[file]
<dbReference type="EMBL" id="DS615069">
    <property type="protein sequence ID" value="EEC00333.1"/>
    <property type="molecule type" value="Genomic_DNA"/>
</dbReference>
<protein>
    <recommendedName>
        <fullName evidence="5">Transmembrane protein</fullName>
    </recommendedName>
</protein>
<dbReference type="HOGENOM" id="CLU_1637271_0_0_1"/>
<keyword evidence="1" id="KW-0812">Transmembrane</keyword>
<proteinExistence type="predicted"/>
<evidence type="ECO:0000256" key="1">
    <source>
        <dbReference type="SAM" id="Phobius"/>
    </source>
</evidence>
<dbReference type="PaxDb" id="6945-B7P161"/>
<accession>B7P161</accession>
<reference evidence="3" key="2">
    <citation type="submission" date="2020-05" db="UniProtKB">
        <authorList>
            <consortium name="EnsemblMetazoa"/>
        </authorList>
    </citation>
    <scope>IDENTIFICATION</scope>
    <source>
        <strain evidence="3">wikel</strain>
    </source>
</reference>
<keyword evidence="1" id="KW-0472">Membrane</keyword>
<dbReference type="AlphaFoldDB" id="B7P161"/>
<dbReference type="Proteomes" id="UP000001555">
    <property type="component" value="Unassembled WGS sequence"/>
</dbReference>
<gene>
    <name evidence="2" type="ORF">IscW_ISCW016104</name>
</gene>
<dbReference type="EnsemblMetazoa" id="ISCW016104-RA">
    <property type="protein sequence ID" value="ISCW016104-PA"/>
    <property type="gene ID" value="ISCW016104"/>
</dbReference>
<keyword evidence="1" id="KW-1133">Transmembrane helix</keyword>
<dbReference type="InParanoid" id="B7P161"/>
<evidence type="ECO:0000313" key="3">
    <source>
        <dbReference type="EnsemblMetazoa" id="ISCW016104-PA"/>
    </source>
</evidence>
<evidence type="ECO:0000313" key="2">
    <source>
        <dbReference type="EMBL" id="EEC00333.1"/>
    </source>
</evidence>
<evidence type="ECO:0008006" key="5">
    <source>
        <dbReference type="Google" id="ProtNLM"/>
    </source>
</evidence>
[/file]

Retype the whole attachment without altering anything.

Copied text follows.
<dbReference type="EMBL" id="DS615069">
    <property type="protein sequence ID" value="EEC00333.1"/>
    <property type="molecule type" value="Genomic_DNA"/>
</dbReference>
<protein>
    <recommendedName>
        <fullName evidence="5">Transmembrane protein</fullName>
    </recommendedName>
</protein>
<dbReference type="HOGENOM" id="CLU_1637271_0_0_1"/>
<keyword evidence="1" id="KW-0812">Transmembrane</keyword>
<proteinExistence type="predicted"/>
<evidence type="ECO:0000256" key="1">
    <source>
        <dbReference type="SAM" id="Phobius"/>
    </source>
</evidence>
<dbReference type="PaxDb" id="6945-B7P161"/>
<accession>B7P161</accession>
<reference evidence="3" key="2">
    <citation type="submission" date="2020-05" db="UniProtKB">
        <authorList>
            <consortium name="EnsemblMetazoa"/>
        </authorList>
    </citation>
    <scope>IDENTIFICATION</scope>
    <source>
        <strain evidence="3">wikel</strain>
    </source>
</reference>
<keyword evidence="1" id="KW-0472">Membrane</keyword>
<dbReference type="AlphaFoldDB" id="B7P161"/>
<dbReference type="Proteomes" id="UP000001555">
    <property type="component" value="Unassembled WGS sequence"/>
</dbReference>
<gene>
    <name evidence="2" type="ORF">IscW_ISCW016104</name>
</gene>
<dbReference type="EnsemblMetazoa" id="ISCW016104-RA">
    <property type="protein sequence ID" value="ISCW016104-PA"/>
    <property type="gene ID" value="ISCW016104"/>
</dbReference>
<keyword evidence="1" id="KW-1133">Transmembrane helix</keyword>
<dbReference type="InParanoid" id="B7P161"/>
<evidence type="ECO:0000313" key="3">
    <source>
        <dbReference type="EnsemblMetazoa" id="ISCW016104-PA"/>
    </source>
</evidence>
<evidence type="ECO:0000313" key="2">
    <source>
        <dbReference type="EMBL" id="EEC00333.1"/>
    </source>
</evidence>
<evidence type="ECO:0008006" key="5">
    <source>
        <dbReference type="Google" id="ProtNLM"/>
    </source>
</evidence>